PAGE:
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South Polar Skua

South Polar Skuas glide just off the Pacific Coast each fall. Skuas are prone to piracy, stealing fish from gulls and terns by chasing them down. These birds are also fierce predators on their Antarctic nesting grounds, raiding penguin colonies, eating eggs and young chicks alike. The word "skua" dates back to Old Norse. The skua's annual appearance in the fall is part of an immense, annual clockwise migration, north from Antarctica to Japan, and then back south along the edge of North America. Learn more at BirdWeb.

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Transcript: 
BirdNote®
South Polar Skua

Written by Bob Sundstrom

This is BirdNote!
 [Screams of South Polar Skua]
 One of the most feared pirates on earth glides just off the Pacific Coast each fall. [South Polar Skua screams] This is no made-for-the-movies pirate from Hollywood [Some clichéd bit of pirate voice, like “aaargh”, etc.], but a rapacious winged visitor from Antarctica – the South Polar Skua.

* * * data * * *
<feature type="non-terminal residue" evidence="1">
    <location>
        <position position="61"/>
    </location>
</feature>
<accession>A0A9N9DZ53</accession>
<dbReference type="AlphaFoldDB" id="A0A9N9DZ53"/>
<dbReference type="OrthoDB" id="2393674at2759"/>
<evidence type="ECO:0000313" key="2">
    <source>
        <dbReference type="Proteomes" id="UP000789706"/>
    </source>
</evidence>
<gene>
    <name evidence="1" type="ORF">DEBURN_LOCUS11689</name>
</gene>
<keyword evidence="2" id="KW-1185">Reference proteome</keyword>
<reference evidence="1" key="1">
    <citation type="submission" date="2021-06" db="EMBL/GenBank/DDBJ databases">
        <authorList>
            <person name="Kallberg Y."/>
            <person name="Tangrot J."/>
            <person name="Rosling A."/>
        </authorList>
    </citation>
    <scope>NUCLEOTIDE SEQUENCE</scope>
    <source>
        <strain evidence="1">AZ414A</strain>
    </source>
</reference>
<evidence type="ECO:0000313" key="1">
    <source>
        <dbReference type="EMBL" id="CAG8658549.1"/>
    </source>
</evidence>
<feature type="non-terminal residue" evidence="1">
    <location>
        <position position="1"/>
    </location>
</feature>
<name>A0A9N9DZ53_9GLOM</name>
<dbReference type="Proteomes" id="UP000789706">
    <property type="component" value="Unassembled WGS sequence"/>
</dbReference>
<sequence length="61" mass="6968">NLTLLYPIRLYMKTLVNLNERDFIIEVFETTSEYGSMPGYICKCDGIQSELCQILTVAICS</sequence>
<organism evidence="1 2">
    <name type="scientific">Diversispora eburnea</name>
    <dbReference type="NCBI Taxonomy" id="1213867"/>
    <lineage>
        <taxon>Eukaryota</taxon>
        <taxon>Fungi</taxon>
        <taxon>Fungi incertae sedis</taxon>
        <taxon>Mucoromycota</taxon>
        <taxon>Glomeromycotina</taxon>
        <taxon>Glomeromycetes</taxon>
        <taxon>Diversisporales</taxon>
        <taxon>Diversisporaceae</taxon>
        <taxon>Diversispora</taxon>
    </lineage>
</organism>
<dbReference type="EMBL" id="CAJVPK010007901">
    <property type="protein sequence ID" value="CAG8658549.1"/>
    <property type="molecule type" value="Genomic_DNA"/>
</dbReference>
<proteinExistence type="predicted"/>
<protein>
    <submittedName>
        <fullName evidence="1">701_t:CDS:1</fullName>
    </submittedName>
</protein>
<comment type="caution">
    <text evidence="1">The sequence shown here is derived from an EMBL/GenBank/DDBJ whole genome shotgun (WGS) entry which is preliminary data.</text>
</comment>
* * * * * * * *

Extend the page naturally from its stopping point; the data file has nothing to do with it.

Picture a large, dark gull on steroids. The hulking skua’s broad wings measure more than four feet across, and blaze with bold white crescents near the tips. Its bill hooks sharply at the tip, ideal for rending flesh.
 South Polar Skuas live much of the year by piracy. They rob fish from gulls and terns by chasing them down. Skuas are also fierce predators on their Antarctic nesting grounds. Here they raid penguin colonies, eating eggs and young chicks alike. (Screams of South Polar Skuas) The word “skua” dates all the way back to the speakers of Old Norse, who knew well the bird’s ferocity.
  The skua’s annual appearance in the fall is part of an immense, annual clockwise migration, north from Antarctica to Japan, and then back south along the edge of North America. And true to its name, the South Polar Skua ranks as the earth’s most southerly ranging bird: it has actually been seen at the South Pole!
I’m Frank Corrado.
###

Call of the South Polar Skua provided by The Macaulay Library at the Cornell Lab of Ornithology, Ithaca, New York. Recorded by G.F. Budney.
Ambient recorded by Kessler Productions.
Producer: John Kessler
Executive Producer: Chris Peterson
© 2007 Tune In to Nature.org      Revised for Oct. 2009

ID#100307SPSKKPLU

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